Appeal launched for Gloucestershire war hero due to spend 90th birthday alone

Tommy Clough
Tommy Clough is a war veteran who was in active duty during a significant battle in 1951 in the Korean War. Credit: Soldiers of Gloucestershire Museum/ITV West Country

A war veteran who fought in the Korean war is due to spend his 90th birthday in isolation - but a military museum is appealing for people to help him celebrate.

Tommy Clough's birthday is on Wednesday 24 February, but he is due to mark the milestone occasion alone because of the coronavirus lockdown.

To help him celebrate not only his birthday but also the 70th anniversary a significant military battle in 1951, The Soldiers of Gloucestershire Museum is appealing for people to send him birthday wishes.

The war veteran, who is registered blind, lives alone in Staverton in Gloucestershire.

He said: "Being isolated during lockdown is obviously very difficult for us all, but having spent more than two years of my life in a Prisoner of War camp, I learnt what true isolation was.

"So, although lockdown is clearly very difficult, I recognise that it could be a lot worse. We will get through it together."

  • Tommy's memories of being held in a cage as a prisoner of war

Tommy had hoped to mark the anniversary of the Battle of Imjin River in South Korea this April along with other veterans but the pandemic has postponed plans.

The Soldiers of Gloucestershire Museum, based in Gloucester’s regenerated docklands, has launched an appeal to help him celebrate his birthday.

Vicki Hopson, director of the museum, said: “Tommy has been a stalwart friend of the museum and has done so much to help us over the years and we just hope we can rally enough public support to show how much he and other veterans of this war are appreciated.

"We are appealing to all members of the public to send us any messages or cards they might have for Tommy and we will collate and pass them on to him."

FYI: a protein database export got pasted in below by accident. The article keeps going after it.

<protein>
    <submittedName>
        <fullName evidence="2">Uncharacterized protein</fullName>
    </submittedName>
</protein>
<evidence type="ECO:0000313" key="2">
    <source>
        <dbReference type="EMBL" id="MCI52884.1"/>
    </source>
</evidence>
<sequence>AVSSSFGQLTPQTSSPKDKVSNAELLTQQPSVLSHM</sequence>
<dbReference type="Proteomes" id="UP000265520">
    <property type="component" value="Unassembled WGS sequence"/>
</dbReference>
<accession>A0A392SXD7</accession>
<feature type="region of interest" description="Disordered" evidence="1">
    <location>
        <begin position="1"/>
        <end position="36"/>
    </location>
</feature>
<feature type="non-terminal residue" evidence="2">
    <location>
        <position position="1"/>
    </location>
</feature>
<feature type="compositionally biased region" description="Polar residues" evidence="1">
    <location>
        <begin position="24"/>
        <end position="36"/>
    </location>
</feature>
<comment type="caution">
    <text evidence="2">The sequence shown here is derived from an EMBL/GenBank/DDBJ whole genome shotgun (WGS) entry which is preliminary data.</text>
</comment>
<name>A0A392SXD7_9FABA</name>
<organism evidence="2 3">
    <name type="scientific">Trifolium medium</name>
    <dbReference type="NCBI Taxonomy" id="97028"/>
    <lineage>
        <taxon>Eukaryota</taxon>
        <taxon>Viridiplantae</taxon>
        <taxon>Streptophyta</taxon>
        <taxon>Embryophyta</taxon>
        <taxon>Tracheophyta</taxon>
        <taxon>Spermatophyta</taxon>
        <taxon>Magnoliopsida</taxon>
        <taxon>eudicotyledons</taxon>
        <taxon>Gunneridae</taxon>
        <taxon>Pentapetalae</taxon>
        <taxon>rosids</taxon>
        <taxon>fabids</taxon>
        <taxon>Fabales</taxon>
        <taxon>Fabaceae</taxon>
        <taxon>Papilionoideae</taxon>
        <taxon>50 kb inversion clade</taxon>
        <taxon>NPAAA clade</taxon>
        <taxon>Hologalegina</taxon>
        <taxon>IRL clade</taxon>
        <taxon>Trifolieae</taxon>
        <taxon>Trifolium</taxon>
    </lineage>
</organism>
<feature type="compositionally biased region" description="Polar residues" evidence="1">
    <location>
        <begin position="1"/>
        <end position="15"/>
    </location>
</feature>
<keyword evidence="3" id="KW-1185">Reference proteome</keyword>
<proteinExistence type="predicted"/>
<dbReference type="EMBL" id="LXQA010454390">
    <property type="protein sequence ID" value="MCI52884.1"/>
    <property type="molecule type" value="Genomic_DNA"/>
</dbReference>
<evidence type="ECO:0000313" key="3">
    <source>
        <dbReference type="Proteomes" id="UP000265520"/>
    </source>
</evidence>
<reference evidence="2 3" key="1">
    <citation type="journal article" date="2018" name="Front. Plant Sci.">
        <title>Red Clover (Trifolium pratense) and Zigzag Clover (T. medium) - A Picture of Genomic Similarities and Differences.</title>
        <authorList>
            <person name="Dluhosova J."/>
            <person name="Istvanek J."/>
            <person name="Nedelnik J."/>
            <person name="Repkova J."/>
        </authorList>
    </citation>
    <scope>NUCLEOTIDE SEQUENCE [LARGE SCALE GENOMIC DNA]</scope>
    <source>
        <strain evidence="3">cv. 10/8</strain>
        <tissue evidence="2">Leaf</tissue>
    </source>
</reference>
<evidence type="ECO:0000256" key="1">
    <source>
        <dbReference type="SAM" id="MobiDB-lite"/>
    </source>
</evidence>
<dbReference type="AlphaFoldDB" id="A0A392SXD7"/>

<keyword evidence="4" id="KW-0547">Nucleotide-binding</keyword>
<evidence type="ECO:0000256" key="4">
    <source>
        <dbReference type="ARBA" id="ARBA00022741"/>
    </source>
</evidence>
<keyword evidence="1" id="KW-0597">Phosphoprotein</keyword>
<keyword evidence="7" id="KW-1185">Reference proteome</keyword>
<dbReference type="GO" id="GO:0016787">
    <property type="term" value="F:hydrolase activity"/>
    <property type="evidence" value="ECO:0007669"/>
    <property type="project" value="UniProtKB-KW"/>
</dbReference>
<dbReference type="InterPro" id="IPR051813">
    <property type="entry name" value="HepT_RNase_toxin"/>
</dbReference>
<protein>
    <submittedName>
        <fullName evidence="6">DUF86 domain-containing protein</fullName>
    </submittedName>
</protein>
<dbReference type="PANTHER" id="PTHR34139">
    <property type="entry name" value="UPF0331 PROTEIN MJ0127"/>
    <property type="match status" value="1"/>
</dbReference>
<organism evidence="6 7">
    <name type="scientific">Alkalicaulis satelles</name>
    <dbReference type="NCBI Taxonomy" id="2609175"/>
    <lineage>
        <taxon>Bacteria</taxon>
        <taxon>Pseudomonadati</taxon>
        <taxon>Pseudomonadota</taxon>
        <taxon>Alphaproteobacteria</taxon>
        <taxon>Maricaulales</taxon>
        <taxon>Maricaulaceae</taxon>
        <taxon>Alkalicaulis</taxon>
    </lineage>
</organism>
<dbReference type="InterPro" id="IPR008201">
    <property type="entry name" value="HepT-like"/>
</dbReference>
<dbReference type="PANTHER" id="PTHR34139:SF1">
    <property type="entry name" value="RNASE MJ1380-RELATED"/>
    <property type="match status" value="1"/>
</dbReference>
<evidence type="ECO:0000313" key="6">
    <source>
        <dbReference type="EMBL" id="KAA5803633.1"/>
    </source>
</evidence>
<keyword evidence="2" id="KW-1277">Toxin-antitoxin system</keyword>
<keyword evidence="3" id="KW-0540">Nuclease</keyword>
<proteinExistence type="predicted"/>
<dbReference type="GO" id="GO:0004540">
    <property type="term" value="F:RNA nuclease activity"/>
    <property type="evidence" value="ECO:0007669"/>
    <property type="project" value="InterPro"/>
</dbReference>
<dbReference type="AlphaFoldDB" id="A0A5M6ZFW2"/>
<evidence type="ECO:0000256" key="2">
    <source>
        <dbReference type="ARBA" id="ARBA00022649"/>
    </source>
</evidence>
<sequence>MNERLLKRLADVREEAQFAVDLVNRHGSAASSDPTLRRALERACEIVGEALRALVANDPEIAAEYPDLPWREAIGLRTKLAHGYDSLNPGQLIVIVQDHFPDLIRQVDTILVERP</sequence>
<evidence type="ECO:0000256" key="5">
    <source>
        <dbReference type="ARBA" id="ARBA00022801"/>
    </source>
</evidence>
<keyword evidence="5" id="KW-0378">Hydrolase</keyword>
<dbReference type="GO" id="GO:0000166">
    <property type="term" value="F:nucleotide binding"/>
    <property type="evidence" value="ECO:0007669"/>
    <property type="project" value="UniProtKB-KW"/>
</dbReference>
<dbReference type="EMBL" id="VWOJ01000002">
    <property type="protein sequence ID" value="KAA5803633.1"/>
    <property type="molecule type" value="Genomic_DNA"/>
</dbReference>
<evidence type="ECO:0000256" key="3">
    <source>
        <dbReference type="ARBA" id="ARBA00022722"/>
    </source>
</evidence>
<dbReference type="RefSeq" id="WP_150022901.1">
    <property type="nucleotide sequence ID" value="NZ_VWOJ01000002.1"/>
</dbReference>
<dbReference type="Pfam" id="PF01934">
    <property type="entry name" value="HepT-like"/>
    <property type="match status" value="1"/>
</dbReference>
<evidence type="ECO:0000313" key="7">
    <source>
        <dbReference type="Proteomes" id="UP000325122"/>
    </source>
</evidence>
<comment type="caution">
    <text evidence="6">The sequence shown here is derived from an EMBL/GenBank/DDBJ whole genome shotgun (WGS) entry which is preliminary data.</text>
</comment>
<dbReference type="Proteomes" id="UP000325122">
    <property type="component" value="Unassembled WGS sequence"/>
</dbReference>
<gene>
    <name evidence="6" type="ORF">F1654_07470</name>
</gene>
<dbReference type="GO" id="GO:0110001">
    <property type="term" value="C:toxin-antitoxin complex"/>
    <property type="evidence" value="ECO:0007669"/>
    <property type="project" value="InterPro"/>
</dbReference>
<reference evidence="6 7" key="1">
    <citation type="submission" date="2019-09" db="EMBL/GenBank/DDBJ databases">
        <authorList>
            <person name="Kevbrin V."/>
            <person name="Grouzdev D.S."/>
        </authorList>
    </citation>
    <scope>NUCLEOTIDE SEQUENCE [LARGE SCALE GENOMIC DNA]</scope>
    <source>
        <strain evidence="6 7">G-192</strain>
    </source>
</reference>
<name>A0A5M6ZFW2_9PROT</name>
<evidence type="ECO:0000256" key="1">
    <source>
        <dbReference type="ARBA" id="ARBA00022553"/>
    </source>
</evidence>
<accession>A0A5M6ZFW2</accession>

Tommy was a teenager when he was captured by the Chinese army and held as a prisoner of war for two and a half years Credit: Soldiers of Gloucestershire Museum

Tommy was in active service during the Battle of Imjin, which remains significant for South Koreans today, and is one of just a handful of survivors still alive to tell the story.

The battle lay close to Seoul and Tommy’s regiment helped to stave off an invasion of the Chinese army, stifling their advance into the country.

As a result of their action, the Glorious Glosters became widely known on their return to the UK due to the British press, and were awarded the US Presidential Citation - the only British infantry regiment to do so.

Tommy is pictured here with two other soldiers but is one of just several survivors of the Korean war still alive today Credit: Soldiers of Gloucestershire Museum

The Gloucestershire Regiment existed for more than 300 years until it became incorporated into the first Battalion Rifles as it known today.

Its traditional recruiting area included Bristol as well as Gloucestershire and what is now South Gloucestershire and Avon.

Tommy was a gunner and part of a United Nations force dispatched to Korea in 1950 when the Communist North Koreans invaded South Korea without warning.

Send Tommy a message

Anyone who wishes to send Tommy a message can send it to: Mr Tommy Clough, c/o The Soldiers of Gloucestershire Museum, Custom House, 31 Commercial RoadGloucesterGL1 2HE

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